Table de Jugurtha is a mountain in northwestern Tunisia, on the territory of the municipality of Kalaat Senan (Kef governorate), consisting of a mesa rising 600 meters above the surrounding plain, culminating at 1,271 meters above sea level and extending over more than 80 hectares. It’s ranking on the UNESCO World Heritage List is proposed by the Tunisian Ministry of Cultural Affairs in 2017. Close enough to the Tunisian-Algerian border, this rock dominates by its mass and by its altitude (1,271 m) the surrounding highlands. Tabular in shape, this mountain has a marly base suitable for grass and cereals. Its limestone cliffs depict a mountainous terrain of almost oval shape four kilometers in circumference covering an area of 80 hectares. It is only accessible from the north where an embankment reduces it by half. From here, it is used to climb a staircase of 136 steps defended by a tower shortly before its summit before coming directly on the mesa called Menaa (refuge).
It is an immense plateau of stone without vegetation. There is a mosque placed under the protection of Sidi Abdel Daoud and which houses in its courtyard the tomb of Brahim Bou Aziz, former Hanencha boss. A little further, cisterns dug in the stony ground helped to ensure the water supply of the inhabitants. Ten in number, their width varies between three and four meters. Covered with a heavy limestone slab fifty meters thick, the Table Jugurtha is subject to a slow process of erosion accentuated by snow periods. This erosion degrades the rock and creates fractures causing the separation of large blocks of limestone.
The site still displays vestiges of human occupation from different eras, mainly medieval. There are indications of a primitive city with remains of dwellings, granaries, fortifications, and cavities dug in the rock to retain, once, the rainwater. Snails, dolmens, Haouanet, Libyan steles and vestiges of structures whose origin could be protohistoric are present. They translate cultic and cultural practices into an ancient human group. According to studies conducted by Franco-Tunisian archaeological missions, taking up the hypotheses of André Berthier on the geography of ancient North Africa, the Table of Jugurtha would correspond to the narrative from Sallust describing the battlefield that pitted the Numidian kingdom against the Romans in 107 BC. AD. This interpretation is however hypothetical. During the Middle Ages, the site sometimes serves as a fortress to control the region, sometimes a refuge for indigenous people, in the context of struggles for the control of Ifriqiya. The surrounding region and its plains have many battles between invaders, rebels, and masters of the country, without the articulation between the plain of Bulla and Table Jugurtha is clear on the strategic and military.
In 533, the nearby plain of Bulla serves as a refuge for the last Vandal king Gelimer persecuted by the Byzantines. Three years later, it serves as a rallying place for the rebel army of Stotzas who opposes the patrician Solomon. In 686, again, the Berber tribes found refuge in the nearby plain of Mermagenna after the death of King Koceïla.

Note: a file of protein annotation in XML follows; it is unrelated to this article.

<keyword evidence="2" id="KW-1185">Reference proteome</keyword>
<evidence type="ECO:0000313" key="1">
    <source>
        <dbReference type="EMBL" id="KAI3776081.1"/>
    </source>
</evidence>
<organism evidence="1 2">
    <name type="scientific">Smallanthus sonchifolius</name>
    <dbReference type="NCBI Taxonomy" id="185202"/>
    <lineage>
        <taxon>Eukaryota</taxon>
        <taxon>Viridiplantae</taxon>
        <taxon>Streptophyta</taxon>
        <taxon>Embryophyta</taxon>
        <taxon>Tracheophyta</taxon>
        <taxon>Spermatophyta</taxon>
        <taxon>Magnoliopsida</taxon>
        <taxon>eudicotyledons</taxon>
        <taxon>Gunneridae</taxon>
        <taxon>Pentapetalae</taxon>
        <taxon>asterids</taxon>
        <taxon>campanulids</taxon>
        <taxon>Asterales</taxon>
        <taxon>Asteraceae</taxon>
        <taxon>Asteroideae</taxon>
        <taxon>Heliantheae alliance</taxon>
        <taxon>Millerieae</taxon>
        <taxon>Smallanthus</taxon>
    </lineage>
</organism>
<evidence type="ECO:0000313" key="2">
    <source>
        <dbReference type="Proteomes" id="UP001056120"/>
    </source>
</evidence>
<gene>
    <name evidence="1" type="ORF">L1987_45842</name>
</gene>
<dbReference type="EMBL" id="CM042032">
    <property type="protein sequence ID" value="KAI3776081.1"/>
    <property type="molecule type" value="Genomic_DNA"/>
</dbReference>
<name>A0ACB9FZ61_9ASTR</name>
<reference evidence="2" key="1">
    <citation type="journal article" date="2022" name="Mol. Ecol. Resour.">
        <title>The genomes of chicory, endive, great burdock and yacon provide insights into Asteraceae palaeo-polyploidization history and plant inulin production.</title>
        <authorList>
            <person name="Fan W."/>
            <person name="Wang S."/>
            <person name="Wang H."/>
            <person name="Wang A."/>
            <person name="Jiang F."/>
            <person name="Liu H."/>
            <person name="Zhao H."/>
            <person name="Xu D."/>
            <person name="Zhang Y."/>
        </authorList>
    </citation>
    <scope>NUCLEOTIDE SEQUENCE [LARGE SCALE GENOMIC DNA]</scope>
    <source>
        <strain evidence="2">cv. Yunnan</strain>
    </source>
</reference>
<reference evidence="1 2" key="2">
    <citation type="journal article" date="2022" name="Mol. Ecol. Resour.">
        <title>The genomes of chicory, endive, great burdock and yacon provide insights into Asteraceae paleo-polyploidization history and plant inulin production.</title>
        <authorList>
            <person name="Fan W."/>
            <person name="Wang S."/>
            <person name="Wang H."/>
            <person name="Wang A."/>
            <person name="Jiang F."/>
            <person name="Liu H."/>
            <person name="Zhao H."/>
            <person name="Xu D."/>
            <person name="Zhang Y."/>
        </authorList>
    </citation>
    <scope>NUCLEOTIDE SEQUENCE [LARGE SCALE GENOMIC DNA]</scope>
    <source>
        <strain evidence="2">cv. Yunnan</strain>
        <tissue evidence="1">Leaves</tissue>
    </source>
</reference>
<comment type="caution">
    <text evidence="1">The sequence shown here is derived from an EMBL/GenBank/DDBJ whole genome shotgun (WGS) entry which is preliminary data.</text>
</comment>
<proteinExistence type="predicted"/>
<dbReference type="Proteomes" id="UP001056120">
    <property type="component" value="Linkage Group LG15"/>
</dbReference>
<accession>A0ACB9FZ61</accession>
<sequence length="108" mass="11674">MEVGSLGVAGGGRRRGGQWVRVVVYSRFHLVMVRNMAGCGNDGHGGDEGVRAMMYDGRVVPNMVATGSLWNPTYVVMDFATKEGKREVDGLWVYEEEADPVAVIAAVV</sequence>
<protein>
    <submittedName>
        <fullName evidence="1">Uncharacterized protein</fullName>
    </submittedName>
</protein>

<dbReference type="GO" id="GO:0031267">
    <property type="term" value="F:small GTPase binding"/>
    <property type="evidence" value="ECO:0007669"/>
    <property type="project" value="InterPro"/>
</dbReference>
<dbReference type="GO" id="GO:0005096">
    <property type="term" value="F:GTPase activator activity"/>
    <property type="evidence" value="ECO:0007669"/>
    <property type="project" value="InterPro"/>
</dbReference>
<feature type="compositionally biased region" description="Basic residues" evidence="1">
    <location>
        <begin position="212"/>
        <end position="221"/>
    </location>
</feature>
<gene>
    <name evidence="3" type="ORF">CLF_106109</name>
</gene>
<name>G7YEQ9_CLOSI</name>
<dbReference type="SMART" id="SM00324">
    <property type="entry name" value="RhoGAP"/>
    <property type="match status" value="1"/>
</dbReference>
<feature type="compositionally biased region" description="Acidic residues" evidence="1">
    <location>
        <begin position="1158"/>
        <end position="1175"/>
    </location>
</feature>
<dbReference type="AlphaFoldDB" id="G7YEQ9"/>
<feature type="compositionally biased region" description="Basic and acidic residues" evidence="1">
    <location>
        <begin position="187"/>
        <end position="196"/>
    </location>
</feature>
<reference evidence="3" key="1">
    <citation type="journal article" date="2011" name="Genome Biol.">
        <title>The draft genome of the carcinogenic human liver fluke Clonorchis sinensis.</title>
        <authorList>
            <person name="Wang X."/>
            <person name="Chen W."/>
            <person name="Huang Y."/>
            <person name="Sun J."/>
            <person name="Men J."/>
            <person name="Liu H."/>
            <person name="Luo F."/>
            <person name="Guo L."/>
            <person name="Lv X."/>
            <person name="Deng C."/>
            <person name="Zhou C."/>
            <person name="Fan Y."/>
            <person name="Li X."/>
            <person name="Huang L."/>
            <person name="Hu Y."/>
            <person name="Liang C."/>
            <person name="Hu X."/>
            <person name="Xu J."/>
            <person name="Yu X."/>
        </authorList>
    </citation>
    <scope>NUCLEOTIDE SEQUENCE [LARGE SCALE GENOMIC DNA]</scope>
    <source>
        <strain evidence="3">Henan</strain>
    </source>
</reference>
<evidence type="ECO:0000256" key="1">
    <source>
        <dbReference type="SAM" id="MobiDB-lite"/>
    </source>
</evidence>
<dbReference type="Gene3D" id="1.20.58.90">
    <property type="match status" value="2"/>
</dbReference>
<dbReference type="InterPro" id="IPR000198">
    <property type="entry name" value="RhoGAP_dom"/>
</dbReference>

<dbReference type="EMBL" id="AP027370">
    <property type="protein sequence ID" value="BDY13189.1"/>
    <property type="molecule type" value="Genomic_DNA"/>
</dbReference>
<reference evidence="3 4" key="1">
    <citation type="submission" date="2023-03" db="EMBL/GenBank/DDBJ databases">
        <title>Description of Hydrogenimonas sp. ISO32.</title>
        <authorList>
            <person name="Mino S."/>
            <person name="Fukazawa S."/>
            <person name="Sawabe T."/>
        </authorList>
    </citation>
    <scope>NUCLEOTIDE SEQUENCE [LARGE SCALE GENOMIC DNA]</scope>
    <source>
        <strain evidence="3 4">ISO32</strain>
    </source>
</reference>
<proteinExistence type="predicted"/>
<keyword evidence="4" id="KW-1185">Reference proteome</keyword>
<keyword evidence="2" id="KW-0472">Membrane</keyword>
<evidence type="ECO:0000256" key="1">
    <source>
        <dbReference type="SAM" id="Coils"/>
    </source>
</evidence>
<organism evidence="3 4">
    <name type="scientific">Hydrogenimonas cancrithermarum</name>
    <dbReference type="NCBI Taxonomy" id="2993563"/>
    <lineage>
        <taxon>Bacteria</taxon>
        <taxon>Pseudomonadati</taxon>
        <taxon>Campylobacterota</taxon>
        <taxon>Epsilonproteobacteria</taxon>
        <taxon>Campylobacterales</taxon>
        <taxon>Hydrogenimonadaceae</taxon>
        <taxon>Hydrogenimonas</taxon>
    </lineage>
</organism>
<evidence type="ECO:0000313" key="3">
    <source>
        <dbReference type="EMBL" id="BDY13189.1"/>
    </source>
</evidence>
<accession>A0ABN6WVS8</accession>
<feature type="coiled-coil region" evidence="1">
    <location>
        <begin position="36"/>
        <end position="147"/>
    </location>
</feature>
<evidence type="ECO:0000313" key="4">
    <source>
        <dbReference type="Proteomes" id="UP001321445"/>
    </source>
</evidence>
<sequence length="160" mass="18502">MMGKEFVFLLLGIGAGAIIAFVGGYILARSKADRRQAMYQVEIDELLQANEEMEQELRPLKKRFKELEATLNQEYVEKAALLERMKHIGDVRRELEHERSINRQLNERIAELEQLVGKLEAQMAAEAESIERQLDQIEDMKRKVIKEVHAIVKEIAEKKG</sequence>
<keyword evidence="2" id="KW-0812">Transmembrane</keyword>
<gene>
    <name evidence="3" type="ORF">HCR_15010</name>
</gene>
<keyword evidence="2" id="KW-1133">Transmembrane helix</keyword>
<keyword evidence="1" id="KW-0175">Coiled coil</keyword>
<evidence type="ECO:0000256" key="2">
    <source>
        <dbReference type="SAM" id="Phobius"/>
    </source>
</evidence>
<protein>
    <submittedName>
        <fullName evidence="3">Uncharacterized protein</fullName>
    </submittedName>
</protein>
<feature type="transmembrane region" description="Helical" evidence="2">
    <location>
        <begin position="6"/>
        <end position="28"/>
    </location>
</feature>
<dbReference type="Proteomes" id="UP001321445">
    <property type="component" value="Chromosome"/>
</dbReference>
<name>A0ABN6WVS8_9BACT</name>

During the tenth century and the eleventh century, the plain was a refuge for the first Fatimids and then for the Zirids. In 1283, the Hafside emir of Béjaïa, Abu Faris, is killed by the usurper Ibn Abi-Umara while the survivors of the battle find refuge on the mountain. In 1352, the Hafside emir Abu Ishaq Ibrahim al-Mustansir was defeated by rebels.
In 1644, Hammouda Pasha Bey defeated the Sheikh of Hanencha, who had a refuge on the plateau. In 1694, Hussein ben Ali, suspected of treason by the Mouradites, took refuge there before becoming master of the regency of Tunis.
In the eighteenth century, the Table would have served as a refuge for the brigand Senane, hence the name of the current town of Kalaat Senan “Fort Senan”. In the twentieth century, the French established a mine, now abandoned.
In August 2017, the Tunisian Ministry of Cultural Affairs begins the first steps to inscribe the Jugurtha Table on the UNESCO World Heritage List. The nomination file is officially submitted on 28 September 2017 to the Paris headquarters of the organization by the Minister Mohamed Zine El Abidine. The project to open a museum dedicated to the site in the compound of the former presidential palace of Habib Bourguiba is announced. It is also planned to provide in the following year a second file focused on the valuation and development of the site.
Although geographically and geomorphologically, there are comparable sites in the region (Djebel el Kef, Djebel El Goraa, Djebel Kesra), Kallat-Senen remains unique in its size, shape and historical load. Nowhere else in North Africa can we find, on the same site, such a concentration of natural wonders and witnesses of culture.
In order to enhance the site’s value, an old building (housing of the director of the mine dating from 1901), currently owned by the municipality, will be renovated and converted into a complex consisting of a dig house, an interpretation center and a lapidary museum in its garden space. Economic development projects are also planned to create a new economic, tourism, social, and cultural dynamic based on an effective and sustainable management plan for heritage resources.